Most urban-dwelling Indians might have cheered the inflation data released yesterday, which showed that the consumer price index inflation fell to a five-and-a-half-year low of a mere 2.18% for the month of May as compared to the same month a year ago. What must have brought more joy to most households is the fact that food inflation was in negative, which means that prices of food actually fell.
However, standing opposite this widespread smile of relief is the face of sobbing Indian farmers, agitating, protesting, and more recently, getting killed while taking bullets.
Over the last one year, the food inflation has subdued substantially, with the government’s active role in controlling the rise in prices and RBI’s inflation-targeting mandate. The latest inflation data released yesterday showed that retail food prices in May fell 1.05% from a year ago. This compares with a modest 0.61% inflation on-year in April. This is in sharp contrast to the last year, when food inflation was as high as 8.35% in July, from where it subdued to 3.32% in October, and as low as 0.53% in January.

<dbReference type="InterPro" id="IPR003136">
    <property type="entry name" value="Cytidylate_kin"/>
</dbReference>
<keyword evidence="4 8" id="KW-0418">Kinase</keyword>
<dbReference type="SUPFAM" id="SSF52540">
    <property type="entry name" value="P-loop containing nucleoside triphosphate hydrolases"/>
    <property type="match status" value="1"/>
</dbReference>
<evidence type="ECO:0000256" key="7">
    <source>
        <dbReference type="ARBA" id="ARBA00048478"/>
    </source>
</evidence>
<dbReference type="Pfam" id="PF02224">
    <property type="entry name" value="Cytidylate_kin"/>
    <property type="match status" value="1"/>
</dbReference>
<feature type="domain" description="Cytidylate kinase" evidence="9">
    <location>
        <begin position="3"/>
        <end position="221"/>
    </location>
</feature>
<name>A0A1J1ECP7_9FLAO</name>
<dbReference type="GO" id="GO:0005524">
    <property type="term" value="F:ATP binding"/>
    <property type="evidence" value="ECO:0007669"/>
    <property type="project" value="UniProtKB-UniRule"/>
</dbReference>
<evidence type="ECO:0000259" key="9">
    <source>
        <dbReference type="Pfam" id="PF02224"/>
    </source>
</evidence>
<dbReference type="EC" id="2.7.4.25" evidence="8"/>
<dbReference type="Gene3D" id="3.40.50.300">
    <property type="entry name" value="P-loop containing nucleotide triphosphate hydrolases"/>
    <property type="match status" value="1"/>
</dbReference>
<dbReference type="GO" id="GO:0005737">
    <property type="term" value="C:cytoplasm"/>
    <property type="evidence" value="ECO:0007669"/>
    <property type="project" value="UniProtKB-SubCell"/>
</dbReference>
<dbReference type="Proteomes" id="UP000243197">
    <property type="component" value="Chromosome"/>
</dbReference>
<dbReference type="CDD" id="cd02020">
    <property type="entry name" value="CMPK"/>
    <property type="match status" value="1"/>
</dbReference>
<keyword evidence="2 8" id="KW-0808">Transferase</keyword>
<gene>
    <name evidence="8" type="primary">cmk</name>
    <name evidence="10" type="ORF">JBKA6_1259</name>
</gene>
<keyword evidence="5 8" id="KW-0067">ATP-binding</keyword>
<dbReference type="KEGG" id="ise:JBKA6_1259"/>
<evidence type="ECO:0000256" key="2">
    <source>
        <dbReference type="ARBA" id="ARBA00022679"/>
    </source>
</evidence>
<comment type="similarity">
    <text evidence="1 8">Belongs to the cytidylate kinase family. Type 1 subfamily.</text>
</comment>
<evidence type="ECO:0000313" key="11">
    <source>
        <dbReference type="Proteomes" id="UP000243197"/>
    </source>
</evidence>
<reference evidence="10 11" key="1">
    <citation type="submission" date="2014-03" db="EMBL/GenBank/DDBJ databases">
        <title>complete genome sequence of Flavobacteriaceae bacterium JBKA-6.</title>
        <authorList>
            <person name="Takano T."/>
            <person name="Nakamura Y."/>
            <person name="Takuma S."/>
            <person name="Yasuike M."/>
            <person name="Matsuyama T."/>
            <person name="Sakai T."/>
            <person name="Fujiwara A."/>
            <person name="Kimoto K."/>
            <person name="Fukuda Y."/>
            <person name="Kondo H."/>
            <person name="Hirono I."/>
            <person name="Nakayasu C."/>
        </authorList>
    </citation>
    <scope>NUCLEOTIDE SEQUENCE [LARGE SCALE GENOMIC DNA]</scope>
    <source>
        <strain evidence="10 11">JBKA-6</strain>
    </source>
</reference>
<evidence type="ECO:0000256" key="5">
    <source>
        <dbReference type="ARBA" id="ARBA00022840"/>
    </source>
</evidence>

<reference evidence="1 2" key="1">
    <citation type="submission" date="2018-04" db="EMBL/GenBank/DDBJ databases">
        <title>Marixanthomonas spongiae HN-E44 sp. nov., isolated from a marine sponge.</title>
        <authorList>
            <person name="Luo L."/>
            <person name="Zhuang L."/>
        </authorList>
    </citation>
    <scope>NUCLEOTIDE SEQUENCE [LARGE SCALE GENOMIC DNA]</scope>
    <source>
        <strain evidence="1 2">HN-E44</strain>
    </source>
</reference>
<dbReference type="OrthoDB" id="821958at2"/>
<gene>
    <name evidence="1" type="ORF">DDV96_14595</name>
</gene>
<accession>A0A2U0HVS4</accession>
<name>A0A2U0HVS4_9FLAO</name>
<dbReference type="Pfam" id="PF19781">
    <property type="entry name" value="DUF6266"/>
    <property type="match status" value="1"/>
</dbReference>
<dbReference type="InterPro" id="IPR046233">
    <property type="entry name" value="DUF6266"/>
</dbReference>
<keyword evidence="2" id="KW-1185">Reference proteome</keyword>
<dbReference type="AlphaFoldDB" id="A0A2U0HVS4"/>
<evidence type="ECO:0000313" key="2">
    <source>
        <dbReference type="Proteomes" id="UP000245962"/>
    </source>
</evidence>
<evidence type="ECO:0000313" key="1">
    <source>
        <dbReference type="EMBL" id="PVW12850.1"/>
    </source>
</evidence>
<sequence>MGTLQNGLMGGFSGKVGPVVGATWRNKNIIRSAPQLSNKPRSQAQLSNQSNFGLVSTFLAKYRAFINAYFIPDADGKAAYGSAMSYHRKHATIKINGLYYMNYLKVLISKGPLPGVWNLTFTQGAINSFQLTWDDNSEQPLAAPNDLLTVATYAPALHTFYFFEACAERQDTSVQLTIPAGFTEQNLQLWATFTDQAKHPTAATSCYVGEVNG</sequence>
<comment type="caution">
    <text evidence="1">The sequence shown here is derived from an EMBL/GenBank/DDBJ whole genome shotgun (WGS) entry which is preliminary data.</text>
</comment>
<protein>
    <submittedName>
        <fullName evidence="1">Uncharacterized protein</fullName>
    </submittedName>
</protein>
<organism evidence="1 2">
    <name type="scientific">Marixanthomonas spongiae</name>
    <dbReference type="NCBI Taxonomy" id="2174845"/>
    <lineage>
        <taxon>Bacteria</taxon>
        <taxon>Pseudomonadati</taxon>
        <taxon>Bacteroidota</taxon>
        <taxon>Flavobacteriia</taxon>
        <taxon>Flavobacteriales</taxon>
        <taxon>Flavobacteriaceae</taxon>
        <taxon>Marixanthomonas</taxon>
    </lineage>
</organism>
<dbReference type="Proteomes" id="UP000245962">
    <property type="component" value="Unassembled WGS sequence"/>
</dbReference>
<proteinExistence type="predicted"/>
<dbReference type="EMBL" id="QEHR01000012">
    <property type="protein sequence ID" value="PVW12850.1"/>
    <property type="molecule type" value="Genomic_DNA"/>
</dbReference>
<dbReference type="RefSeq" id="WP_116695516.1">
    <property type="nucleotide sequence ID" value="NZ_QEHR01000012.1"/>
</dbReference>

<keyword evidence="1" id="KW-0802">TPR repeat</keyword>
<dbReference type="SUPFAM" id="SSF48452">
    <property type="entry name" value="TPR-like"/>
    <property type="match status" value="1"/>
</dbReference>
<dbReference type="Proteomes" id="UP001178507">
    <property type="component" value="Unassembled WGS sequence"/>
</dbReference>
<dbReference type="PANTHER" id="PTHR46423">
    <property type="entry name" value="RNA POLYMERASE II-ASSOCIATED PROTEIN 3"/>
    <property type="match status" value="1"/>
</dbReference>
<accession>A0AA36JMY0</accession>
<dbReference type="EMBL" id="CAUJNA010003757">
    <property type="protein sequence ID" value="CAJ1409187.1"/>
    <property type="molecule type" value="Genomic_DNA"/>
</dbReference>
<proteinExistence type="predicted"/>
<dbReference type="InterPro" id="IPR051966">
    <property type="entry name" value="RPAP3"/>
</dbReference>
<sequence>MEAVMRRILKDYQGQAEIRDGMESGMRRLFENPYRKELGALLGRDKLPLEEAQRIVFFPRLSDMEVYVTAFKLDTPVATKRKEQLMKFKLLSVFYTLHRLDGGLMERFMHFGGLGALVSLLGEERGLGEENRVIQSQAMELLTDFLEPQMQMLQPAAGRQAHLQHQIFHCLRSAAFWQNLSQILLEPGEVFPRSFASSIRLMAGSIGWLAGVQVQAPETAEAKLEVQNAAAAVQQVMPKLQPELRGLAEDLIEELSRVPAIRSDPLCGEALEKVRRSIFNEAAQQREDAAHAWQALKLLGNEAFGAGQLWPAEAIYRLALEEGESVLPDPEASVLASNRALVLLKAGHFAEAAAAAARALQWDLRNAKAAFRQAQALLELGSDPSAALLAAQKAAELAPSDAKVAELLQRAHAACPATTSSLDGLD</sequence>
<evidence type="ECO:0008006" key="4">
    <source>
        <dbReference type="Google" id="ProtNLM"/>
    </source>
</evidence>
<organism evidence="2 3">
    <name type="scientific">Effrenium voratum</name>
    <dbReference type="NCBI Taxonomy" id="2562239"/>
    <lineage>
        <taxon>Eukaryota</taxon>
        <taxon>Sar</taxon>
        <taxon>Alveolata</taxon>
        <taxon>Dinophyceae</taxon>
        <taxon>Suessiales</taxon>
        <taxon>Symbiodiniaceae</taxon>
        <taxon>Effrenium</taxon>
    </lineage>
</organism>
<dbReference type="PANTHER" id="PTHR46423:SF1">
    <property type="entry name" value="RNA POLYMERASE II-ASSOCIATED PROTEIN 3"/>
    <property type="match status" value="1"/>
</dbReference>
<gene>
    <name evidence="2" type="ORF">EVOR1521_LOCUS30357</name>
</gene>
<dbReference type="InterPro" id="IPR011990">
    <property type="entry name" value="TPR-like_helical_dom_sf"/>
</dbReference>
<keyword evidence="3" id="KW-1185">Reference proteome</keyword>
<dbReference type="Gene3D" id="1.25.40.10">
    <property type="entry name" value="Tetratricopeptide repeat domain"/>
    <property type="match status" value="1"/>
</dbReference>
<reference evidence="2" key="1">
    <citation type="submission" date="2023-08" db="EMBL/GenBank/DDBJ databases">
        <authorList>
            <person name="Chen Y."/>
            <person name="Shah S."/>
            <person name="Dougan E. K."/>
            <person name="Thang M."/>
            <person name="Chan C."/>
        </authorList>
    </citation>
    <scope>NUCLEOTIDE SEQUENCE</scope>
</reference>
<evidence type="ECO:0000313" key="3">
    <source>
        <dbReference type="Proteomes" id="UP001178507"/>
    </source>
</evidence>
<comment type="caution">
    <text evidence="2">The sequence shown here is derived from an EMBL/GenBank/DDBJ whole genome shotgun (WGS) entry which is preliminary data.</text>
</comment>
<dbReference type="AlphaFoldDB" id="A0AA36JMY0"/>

Farm income falls
Low retail food prices have been known directly hurt farmer incomes. In the recent years, farmers, who have been in serious troubles due to modest rise or even a fall in food prices, have been forced to sell their produce in the open markets below the minimum support price (MSP). Not only this, they have been selling a lot of produce ranging from potato, tomato, onion and pulses below their costs, and have been unable to recover the expenses incurred in cultivation.
A sharp decline in commodity prices and the unprecedented move of demonetisation of high-value currency notes have further aggravated the farmers’ woes over the last one year. Various reports from the ground show that market prices of vegetables such as potato, tomato and garlic have fallen to less than half since July. Onion prices are down by over 20% in the same period.
MSP fails to support
The MSP itself, which is supposed to be a support system to sustain farmers’ income against the shocks of falling commodity prices, has not been able to fulfil much of its purpose. MSP has risen by an average of merely 3.5% per year in the last three years’ of the present NDA government’s rule, whereas overall average inflation during the same period has been at about 7%.
This is not in line with the recommendations of National Commission of Farmers headed by M S Swaminathan, which had suggested fixing MSPs at 50% above the cost of cultivation. Also, the fall in real income of the farmers, as has been pointed out by numerous surveys, is a far cry from Prime Minister Narendra Modi’s promise to double farm incomes by the year 2022.
The situation poses a serious policy challenge to the government, which is now finding itself torn between balancing a large consuming population’s need for modest food prices and the farmers need for a sustainable rise in incomes.